August 29, 2014
Residents of, and visitors to, many major cities have a plethora of ways to navigate those congested city streets: bus, subway, bike, and much to the chagrin of regulators, insurers, and taxis…ride-sharing. Well-known transportation network companies (TNCs) like Lyft, Wingz, Sidecar, and Uber, that make mobile apps for ridesharing, are creating regulatory headaches for many municipalities.
Taxi or Technology?
The threshold regulatory issue is the labeling of TNCs. For instance, TNCs, Uber and Lyft, self-identify as technology companies and not as taxi service companies. TNCs contend that because they do not hire drivers or own any cars, they are not car or taxi service providers. As a result, TNCs reason that they should not be regulated as taxi providers. Conversely, the taxi industry argues that because TNCs deliver commercial transportation services, they should be subject to the same rules that they are.
Currently, this labeling issue is playing out differently across U.S. cities. Some municipalities have established that TNCs’ provision of ride-sharing and taxi service place them under the same regulatory constraints as commercial practice; some have exercised flexibility in interpreting existing municipal regulation to accommodate TNCs; and others remain undecided.
Municipalities Weigh In.
This summer, Annapolis, Maryland ordered Uber to register as a taxi company before resuming ride-sharing services in the city. The Baltimore Sun reported that safety concerns played an important part in the city’s decision. In the article, Annapolis Mayor Mike Pantelides, stated: “I’m happy to know there is another means of transportation that will help increase our city’s mobility efforts, but I must also be diligent in insisting that they are regulated, just like our taxicabs, in an effort to keep our citizens and visitors safe.”
Last month, Colorado Governor, John Hickenlooper, signed into Senate Bill 125, which authorizes ride-sharing services into law. This law makes Colorado the first state to legislatively endorse and regulate TNCs as distinct entities.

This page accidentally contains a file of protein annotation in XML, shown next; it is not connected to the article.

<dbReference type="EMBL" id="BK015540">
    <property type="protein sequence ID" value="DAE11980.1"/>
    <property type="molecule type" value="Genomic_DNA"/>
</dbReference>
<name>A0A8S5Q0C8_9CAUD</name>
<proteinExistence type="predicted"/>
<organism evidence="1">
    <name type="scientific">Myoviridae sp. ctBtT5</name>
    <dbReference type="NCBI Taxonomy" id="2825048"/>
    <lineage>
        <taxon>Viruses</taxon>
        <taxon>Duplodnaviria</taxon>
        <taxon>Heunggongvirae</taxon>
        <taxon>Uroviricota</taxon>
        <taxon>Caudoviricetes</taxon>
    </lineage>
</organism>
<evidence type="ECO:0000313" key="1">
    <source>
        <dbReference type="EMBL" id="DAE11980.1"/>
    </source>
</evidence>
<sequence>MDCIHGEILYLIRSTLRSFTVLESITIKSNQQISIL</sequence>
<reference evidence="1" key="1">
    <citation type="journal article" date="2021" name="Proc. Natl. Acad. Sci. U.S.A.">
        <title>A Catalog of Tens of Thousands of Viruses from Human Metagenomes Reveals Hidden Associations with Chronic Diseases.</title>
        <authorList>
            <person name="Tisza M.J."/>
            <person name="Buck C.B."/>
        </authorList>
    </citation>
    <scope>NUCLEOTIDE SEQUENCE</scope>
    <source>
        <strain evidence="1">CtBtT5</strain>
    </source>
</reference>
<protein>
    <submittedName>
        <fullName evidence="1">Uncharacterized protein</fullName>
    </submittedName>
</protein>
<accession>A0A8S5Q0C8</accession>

In 2013, the city’s department of transportation sent cease-and-desist letters to Uber, Lyft and Sidecar, which accused the TNCs of operating unlicensed commercial transportation services in Los Angeles. However, the State of California intervened and allowed TNCs to remain operational. Currently, the California legislature is considering a bill that would increase the insurance obligations of TNCs. Bill, AB 2293 by Assemblywoman Susan Bonilla (D-Concord) would require TNCs to ensure that its drivers and their personal vehicles have at least $750,000 in insurance coverage any time the driver uses a ridesharing mobile app to connect with a customer.
The Minneapolis City Council legalized ride-sharing in July. The new ordinance distinguishes TNCs from taxis and creates a process for licensure and insurance. According to The Washington Times, the ordinance also creates a two-tiered fee structure for TNCs and taxicabs.
New York’s attorney general recently filed a lawsuit to prevent Lyft from operating in New York. The suit alleged that the TNC operates as a traditional for-hire livery service using mobile technology, and not a peer-to-peer transportation platform as it claimed, reported The Associated Press. The suit further alleged that Lyft operates in “open defiance of state and local licensing and insurance laws”.
Uber has been preempted from setting up ridesharing shop in New Orleans as well. The Taxicab Bureau banned the Uber app from organizing any rides and issued a cease and desist letter which accused Uber of “illegally advertising for drivers, advertising for riders, and/or facilitating for hire and courtesy transportation in the City of New Orleans” before the TNC has even given its first ride. More recently, the City Council has considered allowing Uber into the New Orleans, but with substantial limits. A newly proposed city ordinance would allow Uber, Lyft, and other TNCs to operate in New Orleans under a minimum pricing structure. The ordinance proposes a minimum $25 charge for sedan rides, a minimum $35 charge for SUV rides and a flat $75 charge for rides to the airport in a sedan or $90 in a SUV.
Takeaways for Local Attorneys
The long-term status of TNCs and ridesharing is in flux across the U.S. Cities across the country are grappling with the myriad of issues such as consumer choice, competition, rider/driver safety, and insurance coverage posed by ride sharing, while the federal government remains silent. Accordingly, local attorneys must stay abreast of their respective city or state’s specific regulatory framework for now.